The Deacon's Bench

The Deacon's Bench

On Gaga and more: “Using blasphemy as entertainment is cheap…”

Lady Gaga’s baffling — and, yes, tasteless — new video is raising eyebrows. But as this piece notes, she’s not the first to mock religion for entertainment:

Queen of controversy Lady Gaga is making headlines for yet another racy video featuring highly sexualized material combined with religious imagery. But while some argue Gaga has crossed the line between edgy and tasteless, her use of distorted Catholic imagery speaks to a rising trend in Hollywood.


The pop princess, real name Stefani Germanotta, recently released the music video for her single “Alejandro” and has sparked quite the outcry given its saturation of controversial imagery, including her swallowing rosary beads in a latex-version of a nun’s habit, holding the crucifix in front of her crotch and simulating group sex with a bunch of beefed-up men, who are nearly naked save for underwear and high heels.

Even fellow songstress Katy Perry, who comes from a religious upbringing, hinted her disdain for the music video last weekend when she tweeted, “Using blasphemy as entertainment is as cheap as a comedian telling a fart joke.”

But Gaga, who attended Catholic school as a teen, is hardly alone in her use of distorted Catholic imagery, nor is it anything new in pop music.


Madonna sparked several outcries in the late ’80s and early ’90s when she touched on issues of abortion in her video for “Papa Don’t Preach,” kissed a black Jesus in “Like a Virgin” and danced in front of a burning cross in “Like a Prayer.”

More recently, supermodel Miranda Kerr (who intends to release an inspirational book for young girls later this year) posed for edgy European fashion mag Numero in a spread that touched on homosexuality and Catholic imagery, as she sensually embraced a woman dressed as a nun. And last year “Dancing With the Stars” beauty Joanna Krupa starred in a PETA campaign to encourage people to adopt pets from rescue shelters, which just so happened to be set in a church – with Krupa, in the nude, holding a strategically placed crucifix to cover her private parts.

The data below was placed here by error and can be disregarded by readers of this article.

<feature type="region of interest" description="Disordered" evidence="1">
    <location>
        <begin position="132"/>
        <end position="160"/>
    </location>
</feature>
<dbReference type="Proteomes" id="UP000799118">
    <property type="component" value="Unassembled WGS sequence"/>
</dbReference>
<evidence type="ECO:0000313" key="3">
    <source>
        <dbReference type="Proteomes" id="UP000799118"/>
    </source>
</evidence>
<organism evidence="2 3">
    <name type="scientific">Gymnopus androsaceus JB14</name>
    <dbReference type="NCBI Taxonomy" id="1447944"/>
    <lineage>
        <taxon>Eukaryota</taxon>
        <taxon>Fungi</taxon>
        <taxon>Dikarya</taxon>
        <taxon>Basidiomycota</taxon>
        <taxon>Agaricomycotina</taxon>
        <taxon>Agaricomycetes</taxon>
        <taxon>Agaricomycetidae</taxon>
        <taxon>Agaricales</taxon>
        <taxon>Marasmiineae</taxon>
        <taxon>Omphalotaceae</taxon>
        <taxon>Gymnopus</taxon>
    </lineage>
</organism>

Meanwhile, Larry David urinated on an image of Jesus Christ in an episode of “Curb Your Enthusiasm,” and comedian Sarah Silverman made a viral YouTube video urging the Vatican to be sold in order to solve the world hunger crisis and suggested that, in return, our “caped crusader,” the Pope, would get sexual favors in heaven.

And just last week Pop Tarts reported on Comedy Central’s possible plans to develop a satirical series about Jesus Christ.

So why is it that the entertainment industry isn’t afraid to twist, tease and ridicule Christianity, or more specifically Catholicism, but rarely dares even to touch other religions? Would Gaga have dared hold a Koran to her crotch? Would David have been brave enough to relieve himself on a painting of Allah?

Check out the link for some answers.

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posted June 11, 2010 at 2:40 pm

More proof of just how “enslaved” our culture is to sin. I watched a news TV video a few days ago where a reporter was interviewing people on the streets of NYC asking if the video had crossed the line. Sadly, most thought it was great, espeically for someone as “daring” as Lady Gaga.
This also further validates Fulton Sheen’s statement: We profane what we no longer revere.

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posted June 11, 2010 at 2:58 pm

Lady gaga graduated from the Convent of the Sacred Heart in NYC. The other day she arrived at her sister’s graduation from the same school in see thru pants. She deliberately tried to disrupt it the day by being outrageous.
Today’s NYC papers show her at last night’s Mets game shooting her middle finger to everyone.
The girl is not right to put it mildly.

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posted June 11, 2010 at 4:26 pm

This too shall pass. Folks got upset with Madonna. The best solution to this is to not buy it/watch it, if it offends you. Whether one likes it or not she has a right to do it. The controversy will just cause more folks to buy it.
Personally, as a retired woman and a grandmother, I feel there is a lot more to spend time worrying about….the oil filling the Gulf of Mexico for instance….or 2 wars with our service men and women fighting and dying. What Lady Gaga does really doesn’t bother me one way or another. Every generation has had it’s “shock” personalities.

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Ruth Ann